E. Bellissimi (Amyris, California USA) and C. Richards (Lallemand Ethanol Technology, Wisconsin, USA)

    Milling and mash preparation

  13. Grain milling and cooking for alcohol production: Designing for the options in dry milling.
    D.R. Kelsall and R. Piggot
    (Lallemand Ethanol Technology, Wisconsin, USA)

  14. Wet milling and mash preparation.
    S. Kohl (ICM Inc., Kansas, USA)

  15. Fractionation technologies for dry-grind corn processing.
    V. Singh (Department of Agricultural and Biological Engineering, University of Illinois at Urbana-Champaign, Illinois, USA), and D.B. Johnston (US Department of Agriculture, Pennsylvania, USA)

    Fermentation and coproducts

  16. Cleaning and hygiene in a distillery.
    C. Richards (Lallemand Ethanol Technology, Wisconsin, USA)

  17. Batch fermentation and fermentor design.
    Z. Zhang (Lallemand Inc., Montréal, Canada)

  18. Continuous ethanol fermentation.
    J.D. Sheppard (North Carolina State University, North Carolina, USA)

  19. Fermentation management.
    C. Earnest (Aventine Renewable Energy Inc. Illinois, USA), C. Snyder (Lallemand Ethanol Technology, Wisconsin, USA), and S. Westra (SELC, Iowa, USA)

  20. Ethanol distillation: The fundamentals.
    P.W. Madson (KATZEN International Inc., Ohio, USA)

  21. Dryhouse technologies and DDGS production.
    D.A. Monceaux (AdvanceBio LLC, Ohio, USA) and D. Kuehner (Barr-Rosin, Berkshire, UK)

  22. Utilisation of distillers' dried grains with solubles (DDGS) by cattle.
    M.E. Corrigan and R.A. Mass (Lallemand Animal Nutrition North America, Wisconsin, USA)

    Fuel Alcohol Production: Unique Aspects

  23. Bacterial contamination and control.
    N.V. Narendranath (POET Research Inc., South Dakota, USA) and S. Brey (Lallemand Ethanol Technology, Montréal, Canada)

  24. Wild yeast contamination and control of the process.
    D.A. Abbott (Amyris, California, USA) and W.M. Ingledew (Ethanol Technology Institute, Wisconsin, USA)

  25. A quality assurance philosophy for the fuel ethanol industry.
    J. Ebert ( United Wisconsin Grain Producers, Wisconsin, USA)

  26. Molecular sieve dehydrators: Why they became the industry standard and how they work.
    R.l. Bibb Swain (Delta-T Corporation, Virginia, USA)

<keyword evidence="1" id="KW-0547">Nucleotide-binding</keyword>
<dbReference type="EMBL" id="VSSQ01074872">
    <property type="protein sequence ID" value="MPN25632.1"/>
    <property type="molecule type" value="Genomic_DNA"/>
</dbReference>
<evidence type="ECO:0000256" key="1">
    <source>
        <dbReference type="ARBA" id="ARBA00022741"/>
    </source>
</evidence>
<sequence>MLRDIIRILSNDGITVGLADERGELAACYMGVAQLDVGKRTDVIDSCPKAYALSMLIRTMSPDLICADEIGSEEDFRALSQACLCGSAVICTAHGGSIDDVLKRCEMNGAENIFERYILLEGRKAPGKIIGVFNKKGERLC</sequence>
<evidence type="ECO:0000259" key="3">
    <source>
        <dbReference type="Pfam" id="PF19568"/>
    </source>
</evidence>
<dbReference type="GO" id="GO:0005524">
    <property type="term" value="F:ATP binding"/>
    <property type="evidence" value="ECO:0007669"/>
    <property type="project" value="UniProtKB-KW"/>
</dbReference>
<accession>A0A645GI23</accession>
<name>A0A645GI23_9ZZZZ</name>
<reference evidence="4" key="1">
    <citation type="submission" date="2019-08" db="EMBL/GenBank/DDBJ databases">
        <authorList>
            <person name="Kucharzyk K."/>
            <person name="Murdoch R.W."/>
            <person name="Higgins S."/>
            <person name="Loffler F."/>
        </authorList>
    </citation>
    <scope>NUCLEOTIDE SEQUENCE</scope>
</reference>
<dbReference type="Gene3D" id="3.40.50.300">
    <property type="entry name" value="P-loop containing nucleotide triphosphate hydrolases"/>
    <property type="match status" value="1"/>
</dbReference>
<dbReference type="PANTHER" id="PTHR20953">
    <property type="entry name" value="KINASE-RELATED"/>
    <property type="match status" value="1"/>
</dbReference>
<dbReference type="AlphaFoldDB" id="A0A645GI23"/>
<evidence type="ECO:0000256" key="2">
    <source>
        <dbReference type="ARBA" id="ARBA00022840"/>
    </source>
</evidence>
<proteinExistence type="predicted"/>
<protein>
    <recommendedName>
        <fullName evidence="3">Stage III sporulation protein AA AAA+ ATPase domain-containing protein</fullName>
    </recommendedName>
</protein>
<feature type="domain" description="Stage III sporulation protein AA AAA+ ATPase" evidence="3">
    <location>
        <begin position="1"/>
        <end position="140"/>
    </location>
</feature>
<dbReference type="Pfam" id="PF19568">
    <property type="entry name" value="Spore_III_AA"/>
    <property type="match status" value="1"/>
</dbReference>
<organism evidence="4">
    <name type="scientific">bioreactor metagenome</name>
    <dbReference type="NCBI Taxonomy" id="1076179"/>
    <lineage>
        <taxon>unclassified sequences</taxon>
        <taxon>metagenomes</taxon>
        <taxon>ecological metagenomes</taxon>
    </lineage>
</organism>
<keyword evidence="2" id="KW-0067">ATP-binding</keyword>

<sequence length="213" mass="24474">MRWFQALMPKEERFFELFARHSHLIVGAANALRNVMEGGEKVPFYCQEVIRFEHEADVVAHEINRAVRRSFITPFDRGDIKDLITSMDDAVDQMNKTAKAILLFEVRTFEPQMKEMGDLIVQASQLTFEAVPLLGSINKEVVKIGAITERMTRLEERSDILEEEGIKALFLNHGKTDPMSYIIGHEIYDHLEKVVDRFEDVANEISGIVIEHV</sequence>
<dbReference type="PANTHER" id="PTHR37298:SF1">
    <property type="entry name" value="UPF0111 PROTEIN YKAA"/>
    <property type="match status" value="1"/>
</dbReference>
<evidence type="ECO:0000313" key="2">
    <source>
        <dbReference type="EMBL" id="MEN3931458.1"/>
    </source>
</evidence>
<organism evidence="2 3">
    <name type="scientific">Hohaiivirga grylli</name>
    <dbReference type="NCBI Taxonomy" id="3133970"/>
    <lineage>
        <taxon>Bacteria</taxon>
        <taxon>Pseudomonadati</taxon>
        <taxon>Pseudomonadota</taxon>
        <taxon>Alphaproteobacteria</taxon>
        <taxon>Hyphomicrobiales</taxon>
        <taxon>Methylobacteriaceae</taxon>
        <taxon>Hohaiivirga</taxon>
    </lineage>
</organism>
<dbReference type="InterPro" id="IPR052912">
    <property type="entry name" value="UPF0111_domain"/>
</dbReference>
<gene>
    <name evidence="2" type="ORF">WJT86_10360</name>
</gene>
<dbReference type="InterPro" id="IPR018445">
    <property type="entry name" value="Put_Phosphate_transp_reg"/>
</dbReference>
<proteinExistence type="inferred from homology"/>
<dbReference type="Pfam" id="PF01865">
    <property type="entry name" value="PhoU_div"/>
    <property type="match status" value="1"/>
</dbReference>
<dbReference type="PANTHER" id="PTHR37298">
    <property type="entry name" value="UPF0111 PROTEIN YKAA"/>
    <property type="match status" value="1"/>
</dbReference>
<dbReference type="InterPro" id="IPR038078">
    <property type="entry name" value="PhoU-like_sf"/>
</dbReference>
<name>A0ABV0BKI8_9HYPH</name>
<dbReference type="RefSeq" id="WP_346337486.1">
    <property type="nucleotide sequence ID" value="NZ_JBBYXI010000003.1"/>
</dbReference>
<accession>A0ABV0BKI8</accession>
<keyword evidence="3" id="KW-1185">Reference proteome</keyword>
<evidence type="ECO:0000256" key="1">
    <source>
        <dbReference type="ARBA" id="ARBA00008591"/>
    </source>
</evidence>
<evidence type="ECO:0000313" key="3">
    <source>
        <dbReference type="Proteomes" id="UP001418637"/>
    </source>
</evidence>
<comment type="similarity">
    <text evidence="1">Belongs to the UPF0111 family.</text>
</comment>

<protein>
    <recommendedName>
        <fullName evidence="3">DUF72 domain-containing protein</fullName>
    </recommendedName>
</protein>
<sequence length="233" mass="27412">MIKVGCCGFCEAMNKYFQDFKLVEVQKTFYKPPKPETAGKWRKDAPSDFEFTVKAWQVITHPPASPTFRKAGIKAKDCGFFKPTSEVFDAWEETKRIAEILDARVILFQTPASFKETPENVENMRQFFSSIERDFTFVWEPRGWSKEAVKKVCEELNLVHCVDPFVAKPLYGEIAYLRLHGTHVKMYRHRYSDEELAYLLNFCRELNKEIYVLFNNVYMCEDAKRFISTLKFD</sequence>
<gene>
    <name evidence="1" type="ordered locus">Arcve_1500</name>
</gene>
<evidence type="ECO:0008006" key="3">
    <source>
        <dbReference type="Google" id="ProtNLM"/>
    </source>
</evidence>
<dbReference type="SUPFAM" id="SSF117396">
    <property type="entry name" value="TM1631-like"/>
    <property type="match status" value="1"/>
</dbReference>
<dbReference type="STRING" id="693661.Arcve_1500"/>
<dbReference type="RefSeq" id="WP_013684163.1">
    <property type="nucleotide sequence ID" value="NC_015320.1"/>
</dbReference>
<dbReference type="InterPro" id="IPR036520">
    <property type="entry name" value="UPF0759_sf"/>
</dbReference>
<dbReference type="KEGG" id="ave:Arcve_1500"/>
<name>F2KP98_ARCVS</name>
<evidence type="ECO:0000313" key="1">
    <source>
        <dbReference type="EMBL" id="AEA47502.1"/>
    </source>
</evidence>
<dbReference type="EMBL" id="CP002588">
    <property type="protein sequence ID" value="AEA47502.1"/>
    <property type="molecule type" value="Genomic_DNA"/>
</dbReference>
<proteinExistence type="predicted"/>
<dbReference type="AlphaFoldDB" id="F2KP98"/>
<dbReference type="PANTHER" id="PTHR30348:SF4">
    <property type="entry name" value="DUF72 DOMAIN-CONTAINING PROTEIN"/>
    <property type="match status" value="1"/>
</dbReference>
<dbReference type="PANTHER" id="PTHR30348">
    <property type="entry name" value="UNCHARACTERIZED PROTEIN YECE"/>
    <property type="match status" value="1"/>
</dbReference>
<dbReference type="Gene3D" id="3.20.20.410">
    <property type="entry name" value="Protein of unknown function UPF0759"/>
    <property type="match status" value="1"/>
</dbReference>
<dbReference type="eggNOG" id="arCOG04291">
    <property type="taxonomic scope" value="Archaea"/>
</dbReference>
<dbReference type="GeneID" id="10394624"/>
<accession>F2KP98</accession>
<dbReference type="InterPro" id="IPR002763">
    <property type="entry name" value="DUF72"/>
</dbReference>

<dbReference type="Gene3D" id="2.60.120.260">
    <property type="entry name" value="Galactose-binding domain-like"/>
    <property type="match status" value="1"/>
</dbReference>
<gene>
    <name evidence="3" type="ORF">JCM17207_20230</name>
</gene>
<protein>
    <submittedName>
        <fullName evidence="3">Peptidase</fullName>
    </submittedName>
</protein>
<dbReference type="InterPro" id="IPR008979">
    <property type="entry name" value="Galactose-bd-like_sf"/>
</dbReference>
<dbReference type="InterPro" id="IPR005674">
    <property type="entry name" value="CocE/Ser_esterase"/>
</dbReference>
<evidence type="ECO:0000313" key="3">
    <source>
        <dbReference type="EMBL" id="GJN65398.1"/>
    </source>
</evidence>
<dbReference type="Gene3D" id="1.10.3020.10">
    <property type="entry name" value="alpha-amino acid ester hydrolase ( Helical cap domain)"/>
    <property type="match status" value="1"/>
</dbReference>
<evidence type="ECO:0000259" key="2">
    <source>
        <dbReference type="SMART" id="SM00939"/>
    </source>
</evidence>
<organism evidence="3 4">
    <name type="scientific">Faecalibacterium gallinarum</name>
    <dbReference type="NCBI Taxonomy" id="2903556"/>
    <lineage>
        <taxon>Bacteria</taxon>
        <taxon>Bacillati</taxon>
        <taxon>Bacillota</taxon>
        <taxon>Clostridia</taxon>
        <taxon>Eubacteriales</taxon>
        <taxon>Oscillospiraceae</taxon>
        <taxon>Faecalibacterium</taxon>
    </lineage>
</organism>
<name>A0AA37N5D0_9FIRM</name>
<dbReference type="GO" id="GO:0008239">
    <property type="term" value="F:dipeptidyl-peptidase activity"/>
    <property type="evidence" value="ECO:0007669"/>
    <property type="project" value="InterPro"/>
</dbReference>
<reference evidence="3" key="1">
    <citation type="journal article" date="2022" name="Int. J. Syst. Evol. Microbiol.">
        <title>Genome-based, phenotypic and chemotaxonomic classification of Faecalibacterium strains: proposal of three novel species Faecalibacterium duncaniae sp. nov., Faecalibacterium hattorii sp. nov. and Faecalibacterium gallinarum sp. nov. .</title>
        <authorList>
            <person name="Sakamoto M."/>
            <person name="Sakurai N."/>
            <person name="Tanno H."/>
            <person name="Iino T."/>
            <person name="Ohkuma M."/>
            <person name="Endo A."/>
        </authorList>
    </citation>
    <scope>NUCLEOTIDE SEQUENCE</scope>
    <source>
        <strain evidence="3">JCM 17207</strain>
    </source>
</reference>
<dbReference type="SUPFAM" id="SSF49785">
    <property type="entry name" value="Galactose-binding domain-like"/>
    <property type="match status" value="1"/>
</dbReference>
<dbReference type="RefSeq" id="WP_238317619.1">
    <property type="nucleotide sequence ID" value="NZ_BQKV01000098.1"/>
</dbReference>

27. Fuel ethanol specifications and quality assurance in the US.
    K.S. Davis (Hawkeye Gold LLC, Iowa, USA)

  28. Air and water: Environmental considerations and design.
    T. Delano, S. Kohn and B. Roddy (ICM Inc., Kansas, USA)

    Distilled Beverage Production: Unique Aspects

  29. Whisky: Grain mashing and fermentation.
    H. Collicutt (Lallemand Ethanol Technology, Wisconsin, USA)

  30. Beverage alcohol producton.
    R. Piggot (Lallemand Ethanol Technology, Wisconsin, USA
    )

  31. Whiskies around the world.
    J. Miles (Anchor Bio-Technologies, Cape Town, South Africa)

  32. Vodka, gin and liqueurs.
    R. Piggot (Lallemand Ethanol Technology, Wisconsin, USA
    )

  33. Rum: Fermentation and distillation.
    R. Piggot (Lallemand Ethanol Technology, Wisconsin, USA
    )

  34. Cachaça production.
    C.A. Rosa (Universidade Federal de Minas Gerais, Belo Horizonte, Brazil), A.M. Soares (Fazena Soledade S/N, Rio de Janeiro, Brazil), and J.B. Faria (Food and Nutrition Department, Faculty of Pharmaceutical Sciences, São Paulo State University, São Paulo, Brazil)

  35. Distillation of AOC French spirits: Cognac, armagnac, calvados and Martinique agricultural rum.
    M. Decloux (AgroParisTech, Massy cedex, France) and X. Joulia (LGC-ENSIACET-INPT, Toulouse cedex, France)

    The Future

  36. Perspectives on the future of alcohol production.
    C. Pilgrim (Lallemand Ethanol Technology, Wisconsin, USA
    ) and S. Wright (Spiritech, Techumeseh, Ontario, Canada)

Appendix 1: Units of measure equivalents
Appendix 2: Units of measure conversion tables
Index

To order The Alcohol Textbook, click here.


Dr. John E. Murtagh | Resume | Publications | The Alcohol Textbook | The Alcohol Glossary
 | The Worldwide Distilleries Guide | Index